ReplyDelete
    Replies
    1. The awareness of the possible imminence of death - ours, others' - ought to inspire - but sadly does all too rarely.

      Delete
  4. Very rightly shared, Sureshji.
    Tomorrow is today's time-saving device, but tomorrow never comes :)
    Hope I get to do all what I have postponed for tomorrow & the day after...

    ReplyDelete
    Replies
    1. Especially with regard to what you do with those close to you, Anita

      Delete
  5. Your this post comes at a time when I am still learning to accept the loss of a loved one , which was so sudden that it took me by surprise. I am still in disbelief and am wondering if life took me by surprise or was it the death . Yudhishtir's words ring so true at such times. such losses make us reprioritize many things.
    I am almost a new reader to your blog ,commenting for the first time but have been visiting here for almost 2 months now.

    ReplyDelete
    Replies
    1. It is such a tough thing to learn. the surprise is that we forget the lesson so easily

      Delete
  6. Sorry for your loss. Sometimes time does drift us apart, but the bond shared will remain in tact. We wish we could be in touch more often, but it's easier said than done. I could relate with what you said, how people, despite living amidst people who might not wake up the next day, take it for granted that they'll live through their 70s-80s, when everything seems so uncertain.

    ReplyDelete
    Replies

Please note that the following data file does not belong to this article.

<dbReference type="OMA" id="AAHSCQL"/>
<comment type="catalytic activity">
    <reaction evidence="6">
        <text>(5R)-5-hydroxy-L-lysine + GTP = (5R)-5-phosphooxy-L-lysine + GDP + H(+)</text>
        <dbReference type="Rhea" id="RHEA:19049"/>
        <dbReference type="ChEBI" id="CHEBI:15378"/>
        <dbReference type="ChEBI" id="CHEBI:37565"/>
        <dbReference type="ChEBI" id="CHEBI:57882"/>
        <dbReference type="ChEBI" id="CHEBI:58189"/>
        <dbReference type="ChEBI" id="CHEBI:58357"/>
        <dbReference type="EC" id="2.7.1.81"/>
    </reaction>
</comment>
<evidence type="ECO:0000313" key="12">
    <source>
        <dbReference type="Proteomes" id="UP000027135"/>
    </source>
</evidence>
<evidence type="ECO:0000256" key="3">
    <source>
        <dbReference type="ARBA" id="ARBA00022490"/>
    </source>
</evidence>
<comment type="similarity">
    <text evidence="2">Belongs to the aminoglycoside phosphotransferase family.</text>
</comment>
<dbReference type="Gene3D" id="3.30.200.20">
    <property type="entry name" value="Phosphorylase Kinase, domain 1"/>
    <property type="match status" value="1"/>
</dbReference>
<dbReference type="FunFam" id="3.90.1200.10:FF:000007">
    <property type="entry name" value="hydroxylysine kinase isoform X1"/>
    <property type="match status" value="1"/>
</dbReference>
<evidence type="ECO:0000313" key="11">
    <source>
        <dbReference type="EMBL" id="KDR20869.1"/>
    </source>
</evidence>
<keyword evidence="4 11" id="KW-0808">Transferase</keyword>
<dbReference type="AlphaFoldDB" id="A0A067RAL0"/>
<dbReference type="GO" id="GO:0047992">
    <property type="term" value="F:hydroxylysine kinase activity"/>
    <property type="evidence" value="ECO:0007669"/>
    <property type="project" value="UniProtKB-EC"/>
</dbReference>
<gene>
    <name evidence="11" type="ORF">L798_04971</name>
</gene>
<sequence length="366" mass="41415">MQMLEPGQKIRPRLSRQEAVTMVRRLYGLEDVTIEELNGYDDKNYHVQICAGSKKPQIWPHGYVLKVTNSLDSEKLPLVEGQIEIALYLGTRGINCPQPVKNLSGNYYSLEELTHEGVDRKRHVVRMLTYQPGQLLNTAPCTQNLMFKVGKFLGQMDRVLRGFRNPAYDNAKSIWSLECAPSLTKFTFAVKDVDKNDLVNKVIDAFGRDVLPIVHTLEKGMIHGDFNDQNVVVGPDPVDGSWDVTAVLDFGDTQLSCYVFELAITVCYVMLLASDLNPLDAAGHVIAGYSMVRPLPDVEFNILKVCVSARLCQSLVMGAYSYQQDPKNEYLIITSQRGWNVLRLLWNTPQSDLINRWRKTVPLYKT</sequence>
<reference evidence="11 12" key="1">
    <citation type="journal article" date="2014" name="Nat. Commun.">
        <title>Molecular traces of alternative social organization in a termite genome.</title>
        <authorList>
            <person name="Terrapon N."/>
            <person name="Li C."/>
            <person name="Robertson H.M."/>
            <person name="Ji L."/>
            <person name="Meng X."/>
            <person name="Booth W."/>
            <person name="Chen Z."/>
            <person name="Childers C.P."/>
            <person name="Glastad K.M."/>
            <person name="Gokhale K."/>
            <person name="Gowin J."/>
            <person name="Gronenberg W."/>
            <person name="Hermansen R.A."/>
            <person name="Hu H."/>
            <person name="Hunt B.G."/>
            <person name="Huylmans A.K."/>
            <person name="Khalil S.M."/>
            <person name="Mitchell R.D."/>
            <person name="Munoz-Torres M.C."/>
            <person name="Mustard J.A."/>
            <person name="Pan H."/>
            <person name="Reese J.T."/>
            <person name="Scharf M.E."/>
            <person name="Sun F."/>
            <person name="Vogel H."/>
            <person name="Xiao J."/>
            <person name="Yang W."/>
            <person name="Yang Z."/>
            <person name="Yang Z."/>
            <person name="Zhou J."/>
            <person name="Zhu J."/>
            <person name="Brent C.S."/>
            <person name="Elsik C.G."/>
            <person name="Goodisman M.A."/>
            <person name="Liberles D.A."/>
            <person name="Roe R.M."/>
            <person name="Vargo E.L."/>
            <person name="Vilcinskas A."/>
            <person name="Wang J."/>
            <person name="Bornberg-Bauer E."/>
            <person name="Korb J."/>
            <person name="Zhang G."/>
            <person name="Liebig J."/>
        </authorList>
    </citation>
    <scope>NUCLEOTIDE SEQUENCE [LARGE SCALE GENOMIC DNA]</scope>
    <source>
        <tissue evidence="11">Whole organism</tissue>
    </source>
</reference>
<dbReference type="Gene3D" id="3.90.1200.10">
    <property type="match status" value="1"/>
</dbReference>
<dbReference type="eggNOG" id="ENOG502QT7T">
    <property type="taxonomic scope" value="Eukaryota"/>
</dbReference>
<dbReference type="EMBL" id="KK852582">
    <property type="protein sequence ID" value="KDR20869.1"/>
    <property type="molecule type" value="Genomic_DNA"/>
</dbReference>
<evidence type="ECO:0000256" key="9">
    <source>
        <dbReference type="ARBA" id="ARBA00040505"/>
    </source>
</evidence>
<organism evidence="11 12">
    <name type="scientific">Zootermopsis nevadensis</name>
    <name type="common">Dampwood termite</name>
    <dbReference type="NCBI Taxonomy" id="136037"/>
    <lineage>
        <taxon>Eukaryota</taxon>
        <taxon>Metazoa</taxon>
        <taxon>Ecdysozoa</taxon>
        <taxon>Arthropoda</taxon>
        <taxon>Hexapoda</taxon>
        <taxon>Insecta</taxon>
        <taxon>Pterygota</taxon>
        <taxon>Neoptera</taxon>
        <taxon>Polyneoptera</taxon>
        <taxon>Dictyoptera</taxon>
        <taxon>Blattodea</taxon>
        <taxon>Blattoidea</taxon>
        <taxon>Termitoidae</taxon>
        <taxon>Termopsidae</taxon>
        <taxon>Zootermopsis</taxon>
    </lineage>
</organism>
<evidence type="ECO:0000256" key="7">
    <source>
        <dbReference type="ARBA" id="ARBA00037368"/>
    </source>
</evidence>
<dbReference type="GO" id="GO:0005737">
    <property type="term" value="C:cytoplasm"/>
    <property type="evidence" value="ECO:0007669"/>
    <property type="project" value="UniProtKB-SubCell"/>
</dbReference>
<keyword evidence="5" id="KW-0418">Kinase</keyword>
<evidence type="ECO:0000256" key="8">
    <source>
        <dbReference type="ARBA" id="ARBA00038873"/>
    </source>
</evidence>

1. Yes - living life as though death is imminent is close to impossible, though

      Delete
  7. Don't castigate yourself--life IS like that.So many issues vie for attention and what is not extremely urgent gets postponed.I am sure your friend must have been very aware of your affection.
    You have paid a loving tribute to him.May he R.I.P.

    ReplyDelete
    Replies
    1. Yes, Indu! It does happen - but every time it happens, you realize that you actually could have done a lot more than you actually did.

      Delete
  8. Very high on philosophical note, Suresh. Only if we were to realize this, all things would perfectly fall in place.

    ReplyDelete
    Replies
    1. In life, realizations come easier - it is living in line with them on a day-to-day basis that we falter in.

      Delete
  9. So sorry for your loss. I don't know some people are so brave to fight all the battles alone. Yes, regret eats us. And yes, for many things there is no tomorrow.

    ReplyDelete
    Replies
    1. True that - and there are some regrets that cannot be rectified.

      Delete
  10. I'm so sorry for your loss, Suresh. When I turned 60, four years ago, I visited all my far flung friends. From Florida, to Minnesota, to Arizona, to Las Vegas. I'm so glad I did, because one of them passed away suddenly last March.

    ReplyDelete
  11. I know it sounds cliched and probably a little heartless to say this at this point in time, but whatever will be will be.

    Am sure you friend is in a better place right now, and you probably should feel happy about that for him.

    ReplyDelete
    Replies
    1. Hmmm - Que sera sera, indeed! It is only that whatever is, is sometimes because of your own commissions and omissions, Jairam!

      Delete
  12. The fragility of life - sad post, SC, but every word is true.